Content Writer, Freelancer, Lover of Coffee
In the world of freelance writing, client non-payment can be a very real and very frustrating problem. Nothing is worse than spending a few weeks, or even months, putting aside all else to work on a project and then seeing nothing come from the effort.
When I was starting out in the business I had several clients attempt to escape payment and a few succeed. Even now I still can’t understand how someone could expect work for free. Would you go to Starbucks, order a grande caramel soy frappemocha and just walk out? No. So why stiff your writers?
But, over time I developed a few tricks to ensure you get paid for your writing jobs. They are relatively simple and well worth the extra effort when bills are due. Take a look at these handy freelance writing payment tips and hopefully they can help you keep your bank account out of the red.
This is probably the simplest of all the steps and the most obvious. However, no matter how simple it is, you’d be surprised how many people overlook this simple rule of freelancing. Maybe it’s the excitement that comes from landing a new client that distracts us from the realities of our business. Always have an explicit contract. It doesn’t matter if you’ve agreed upon the details of the job through email, if they decide to jump ship without giving you a cent, you’ll be up a creek and emails won’t help. A contract should include explicit detail of what services you will be providing as well as payment details such as how long they have to pay after the project is submitted for approval. If payment is to be broken up into multiple installments, these details should be included as well, i.e. what date each installment is to be received and how much each installment will total.
Getting a deposit before you start work is imperative to freelance success. Some clients may balk at the idea of sending you money before they receive content, but those are not the clients you want, so don’t feel too bad if the demand for a deposit breaks the deal. The problem that arises is clients do not feel comfortable paying ahead for services of which they cannot foresee the quality. A good way to nip this in the bud is to make sure you have a strong portfolio. A well rounded portfolio can put their mind at ease as to the outcome of your work on their project. If the work is to be completed over a period of a few weeks with installments, simply deduct the amount of the deposit from their first installment. A deposit is also a good way to get some money in your pocket to live on while you complete the writing job.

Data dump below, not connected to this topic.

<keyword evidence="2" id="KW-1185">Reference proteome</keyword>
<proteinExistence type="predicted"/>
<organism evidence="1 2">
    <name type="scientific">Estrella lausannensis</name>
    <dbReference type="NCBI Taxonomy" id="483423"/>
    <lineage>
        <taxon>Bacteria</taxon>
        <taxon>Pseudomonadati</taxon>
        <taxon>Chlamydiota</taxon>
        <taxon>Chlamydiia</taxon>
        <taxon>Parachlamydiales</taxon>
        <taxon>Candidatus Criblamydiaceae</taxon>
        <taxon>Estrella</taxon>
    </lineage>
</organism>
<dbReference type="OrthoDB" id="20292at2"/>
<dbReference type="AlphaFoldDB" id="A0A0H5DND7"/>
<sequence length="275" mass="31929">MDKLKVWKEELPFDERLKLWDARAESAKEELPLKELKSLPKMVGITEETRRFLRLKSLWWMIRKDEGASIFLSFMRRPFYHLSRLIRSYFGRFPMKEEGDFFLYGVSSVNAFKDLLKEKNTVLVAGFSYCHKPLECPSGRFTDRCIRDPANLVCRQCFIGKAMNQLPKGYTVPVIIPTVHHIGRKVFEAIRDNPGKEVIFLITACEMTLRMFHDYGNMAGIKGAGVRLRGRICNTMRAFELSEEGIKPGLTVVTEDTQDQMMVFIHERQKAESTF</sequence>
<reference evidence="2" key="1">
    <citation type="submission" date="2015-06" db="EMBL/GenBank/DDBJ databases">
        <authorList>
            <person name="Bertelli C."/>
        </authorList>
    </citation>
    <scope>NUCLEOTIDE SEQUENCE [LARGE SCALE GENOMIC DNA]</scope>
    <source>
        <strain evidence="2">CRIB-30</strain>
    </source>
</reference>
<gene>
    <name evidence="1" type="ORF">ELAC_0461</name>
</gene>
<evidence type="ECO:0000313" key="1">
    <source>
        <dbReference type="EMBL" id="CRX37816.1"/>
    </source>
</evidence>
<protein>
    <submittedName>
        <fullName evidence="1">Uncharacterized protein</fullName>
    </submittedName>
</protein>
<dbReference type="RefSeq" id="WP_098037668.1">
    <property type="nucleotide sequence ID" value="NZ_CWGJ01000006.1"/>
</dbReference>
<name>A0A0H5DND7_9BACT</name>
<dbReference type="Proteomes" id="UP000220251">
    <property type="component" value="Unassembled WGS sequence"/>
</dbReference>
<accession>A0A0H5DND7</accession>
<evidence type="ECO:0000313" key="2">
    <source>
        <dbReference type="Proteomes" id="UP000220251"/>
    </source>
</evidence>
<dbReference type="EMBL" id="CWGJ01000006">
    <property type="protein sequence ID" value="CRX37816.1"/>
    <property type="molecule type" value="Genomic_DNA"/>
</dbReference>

If the project you are working on is to be completed over a month or more, it’s generally a good idea to set up weekly payments as opposed to one lump sum. When billing weekly you have a better chance of catching a “no-pay” client early. One week of payment lost is much better than completing a whole project and being out a month or more worth of your valuable time.
Something that happened to me a while ago helped me learn this lesson, unfortunately the hard way. I had been commissioned to ghost write a novel. It was to be a few months worth of work, with good pay. I had received a small deposit, written what I thought was a solid contract and gotten a good feel for the quality of work the client was expecting. However, about halfway through the project the client pulled out, deciding to go in a different direction with the novel and no longer needed my services. This lead to a long dry period as I was not expecting to need any other work for two more months. An early termination fee would have made him think twice about pulling the plug on our project and would have at least put some money in my pocket to hold me over until the next job came. An early termination fee can be written into your contract and most serious clients will not even flinch as flaking out is not an option in their minds.
A late fee can be included in your contract to encourage prompt payment. If there is no penalty for paying a month late, then why shouldn’t the client pay a month late? If they can put off the drain on their bank account for as long as possible, many will. However, if for every week they delay they owe more, their business senses will start to tingle and they will be more inclined to grab their checkbook.
Hopefully these quick tips can get you on your way to freelance writing independence and avoid some of the common early mistakes that can bring a sprouting freelance writing career to an abrupt halt. If you have found any other methods in your time freelance writing or feel I overlooked something, please feel free to leave a comment!
Content Writer, Freelancer, Lover of Coffee